Latest Discussions : Plumbing

three cats

08:31PM | 01/13/09
Member Since: 05/14/03
50 lifetime posts
Hello. We plan to update our 2 bathrooms this year. We won't be taking down walls, etc. We will replace the vanity, sink and toilet. That we know how to do (incl. a plumber, of course). My question is about our surround-tub/shower. It was put in in 1988, when our house was built (back in the days of light blue bath fixtures), our tub/shower was/is a tub/wall/ceiling deal. It is all one piece. Those at Home Depot told us they could remove it by sawing it in two. Fine. First Question: After the piece is gone, what will be left? Will I find drywall on all six services? The newer surround tubs don't seem to show the ceiling. What do people do now in terms of the ceiling if we choose to use a surround with tub/walls? If we choose to use a tub and then tile, is it simply a matter of having tile put on drywall? Or will be need to add drywall? It is hard to make decisions when we don't know is ordinarily under a surround tub that was put in in 1988. Any suggestions? What would be call to find out? A Carpenter? Thanks! Betty


06:37AM | 01/14/09
Member Since: 04/25/05
1915 lifetime posts
Most of those were Direct To Stud. There is nothing behind them.

For the ceiling you will need to drywall it. That is unless you put tile over it.


While many tiles, but not all, are water resistant the grout is not and over time water wicks behind it and the drywall rots and the tile falls off.

However there are systems that apply a water proofing membrane over the drywall and tile can be applied over them.

Kerdi is one such system.

BTW, HD does not have employees that do this kind of work.

They sub it out. Sometimes that works, sometimes it doesn't.

I suggest that you work directly with a contractor that will be doing the work.

three cats

08:19PM | 01/14/09
Member Since: 05/14/03
50 lifetime posts
Thanks for your answer. I've noticed that the tub and surround wall at HD are about 6' tall. My previous covered the entire area - all 6 walls. If I use the "plastic" surround walls, would I put drywall above the surround part, including the ceiling, if I won't be putting any tiles around the tub? I want this room to be simple, using my accessories to make things pop. If I purchase a toilet, vanity, sink, tub/shower and surround walls, is a CONTRACTOR the person I should call? As opposed to a carpenter, or a plumber? You're right about HD -- sometimes you luck out, sometimes, no.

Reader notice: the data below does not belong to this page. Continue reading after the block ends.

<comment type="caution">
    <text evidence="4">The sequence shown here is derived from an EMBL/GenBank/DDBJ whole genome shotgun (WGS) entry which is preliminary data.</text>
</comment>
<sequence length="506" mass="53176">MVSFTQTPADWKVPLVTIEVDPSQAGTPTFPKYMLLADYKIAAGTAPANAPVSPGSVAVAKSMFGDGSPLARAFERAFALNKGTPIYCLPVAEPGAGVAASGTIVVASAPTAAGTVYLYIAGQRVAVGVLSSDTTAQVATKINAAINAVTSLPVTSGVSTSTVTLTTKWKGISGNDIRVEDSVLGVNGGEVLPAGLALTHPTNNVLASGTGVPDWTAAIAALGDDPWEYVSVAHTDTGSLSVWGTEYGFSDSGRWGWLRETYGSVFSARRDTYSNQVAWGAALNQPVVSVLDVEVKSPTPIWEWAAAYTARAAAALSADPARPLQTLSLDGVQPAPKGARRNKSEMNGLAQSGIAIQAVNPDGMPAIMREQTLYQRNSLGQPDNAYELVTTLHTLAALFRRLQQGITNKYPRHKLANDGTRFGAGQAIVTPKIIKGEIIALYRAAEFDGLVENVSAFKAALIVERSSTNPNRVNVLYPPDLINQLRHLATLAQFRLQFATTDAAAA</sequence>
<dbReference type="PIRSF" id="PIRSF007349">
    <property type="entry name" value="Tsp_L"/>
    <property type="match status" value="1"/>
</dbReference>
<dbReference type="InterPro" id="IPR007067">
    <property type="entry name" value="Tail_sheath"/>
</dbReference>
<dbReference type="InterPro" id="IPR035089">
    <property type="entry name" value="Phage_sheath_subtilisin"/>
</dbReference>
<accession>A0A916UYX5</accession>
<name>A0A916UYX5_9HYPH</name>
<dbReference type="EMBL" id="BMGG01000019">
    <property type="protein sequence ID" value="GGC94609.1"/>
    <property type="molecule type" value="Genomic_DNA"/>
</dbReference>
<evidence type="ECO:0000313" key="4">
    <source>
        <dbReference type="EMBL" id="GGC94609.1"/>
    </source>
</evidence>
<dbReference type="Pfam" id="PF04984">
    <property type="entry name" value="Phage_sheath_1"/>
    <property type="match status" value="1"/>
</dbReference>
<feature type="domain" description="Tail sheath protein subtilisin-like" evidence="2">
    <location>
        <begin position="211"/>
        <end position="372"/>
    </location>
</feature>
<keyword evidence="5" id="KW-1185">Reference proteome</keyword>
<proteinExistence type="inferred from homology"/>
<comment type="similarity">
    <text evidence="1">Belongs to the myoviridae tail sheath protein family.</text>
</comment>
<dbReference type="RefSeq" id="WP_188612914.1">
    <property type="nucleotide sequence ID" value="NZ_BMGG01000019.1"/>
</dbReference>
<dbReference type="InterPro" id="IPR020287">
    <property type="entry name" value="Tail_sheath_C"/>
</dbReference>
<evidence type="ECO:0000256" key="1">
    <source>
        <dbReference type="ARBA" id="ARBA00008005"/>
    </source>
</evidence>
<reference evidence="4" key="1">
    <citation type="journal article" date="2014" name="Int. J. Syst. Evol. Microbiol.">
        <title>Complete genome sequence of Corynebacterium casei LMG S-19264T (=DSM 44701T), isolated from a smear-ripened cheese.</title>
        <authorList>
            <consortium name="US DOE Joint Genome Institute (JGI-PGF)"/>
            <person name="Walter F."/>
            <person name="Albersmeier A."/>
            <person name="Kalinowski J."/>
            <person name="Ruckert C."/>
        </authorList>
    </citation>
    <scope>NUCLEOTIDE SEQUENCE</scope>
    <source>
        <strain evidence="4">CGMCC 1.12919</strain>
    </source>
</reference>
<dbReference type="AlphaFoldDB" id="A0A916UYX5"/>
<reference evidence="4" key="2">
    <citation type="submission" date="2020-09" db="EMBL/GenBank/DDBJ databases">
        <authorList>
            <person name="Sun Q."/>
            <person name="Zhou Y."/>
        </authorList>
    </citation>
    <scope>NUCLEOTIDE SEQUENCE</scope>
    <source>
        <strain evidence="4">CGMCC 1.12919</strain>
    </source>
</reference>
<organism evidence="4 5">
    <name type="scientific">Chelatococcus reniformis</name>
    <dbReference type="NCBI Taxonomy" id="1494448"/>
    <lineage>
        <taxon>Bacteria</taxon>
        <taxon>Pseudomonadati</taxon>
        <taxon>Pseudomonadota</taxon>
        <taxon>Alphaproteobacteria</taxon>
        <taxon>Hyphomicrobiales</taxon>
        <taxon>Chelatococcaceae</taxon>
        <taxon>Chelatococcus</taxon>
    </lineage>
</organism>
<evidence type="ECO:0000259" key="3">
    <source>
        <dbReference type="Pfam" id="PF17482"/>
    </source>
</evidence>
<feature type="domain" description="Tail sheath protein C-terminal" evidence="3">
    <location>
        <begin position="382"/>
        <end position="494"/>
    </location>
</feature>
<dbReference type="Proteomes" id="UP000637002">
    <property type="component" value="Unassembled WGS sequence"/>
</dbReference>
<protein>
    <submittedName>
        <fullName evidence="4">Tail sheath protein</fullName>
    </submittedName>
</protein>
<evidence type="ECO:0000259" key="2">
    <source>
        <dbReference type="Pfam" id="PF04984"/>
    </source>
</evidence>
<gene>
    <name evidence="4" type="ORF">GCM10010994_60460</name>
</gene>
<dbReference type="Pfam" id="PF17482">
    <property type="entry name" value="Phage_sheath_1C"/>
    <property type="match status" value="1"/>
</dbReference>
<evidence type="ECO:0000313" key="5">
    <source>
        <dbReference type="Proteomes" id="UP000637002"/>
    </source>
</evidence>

08:58AM | 01/15/09
Member Since: 04/25/05
1915 lifetime posts
First I want to make it clear that there are two types of "surround" wall systems.

The first are ones that are designed to be installed over drywall. THEY ARE CHEAP. And flimsy.

You want ones that are designed to mount directly to the studs. And one that is designed specifically for use with their tub. That makes a simple fool proof system.

I recently replaced a tiled shower with a Sterling Vickrell. It installed with only a little caulk and in a place where it does not show.

No place for water to trap or mold to grow.

I am sure that there are other good brands, but really like this system.

As to who to get to do it you really need to talk to the people and see if you can get a match.

A typical small plumber does most of their work runing lines and fittings and cleaning drains. Often in a job like this there is little if any of this needed.

But other plumbing contractors that have plumbing show rooms and a couple of people on their staff that do this kind of work.

A carpenter is general term. Some only do framing work. Other do mostly do finish work.

But someone that calls themself a remodeling carpenter would be able to do this. May be able to do the plumbing themself or contracting it out depending on how much changes are needed.

But the same person might call them self a (remodeling) contractor.


12:04PM | 09/27/19
Thanks for this exchange as we are also thinking of making some changes in our Levitt guest bathroom. My 1st question is to Betty: how did things turn out?

My other question is to Bill: we have a 2-pc surround which is just old and I want to replace it with new one. Is that a job for a contractor or a company like Master Fitter?


07:01PM | 09/28/19
Most likely there is no drywall behind the surround. I would not go with tile as there is a lot of maintenance involved. I prefer caulkless surrounds.

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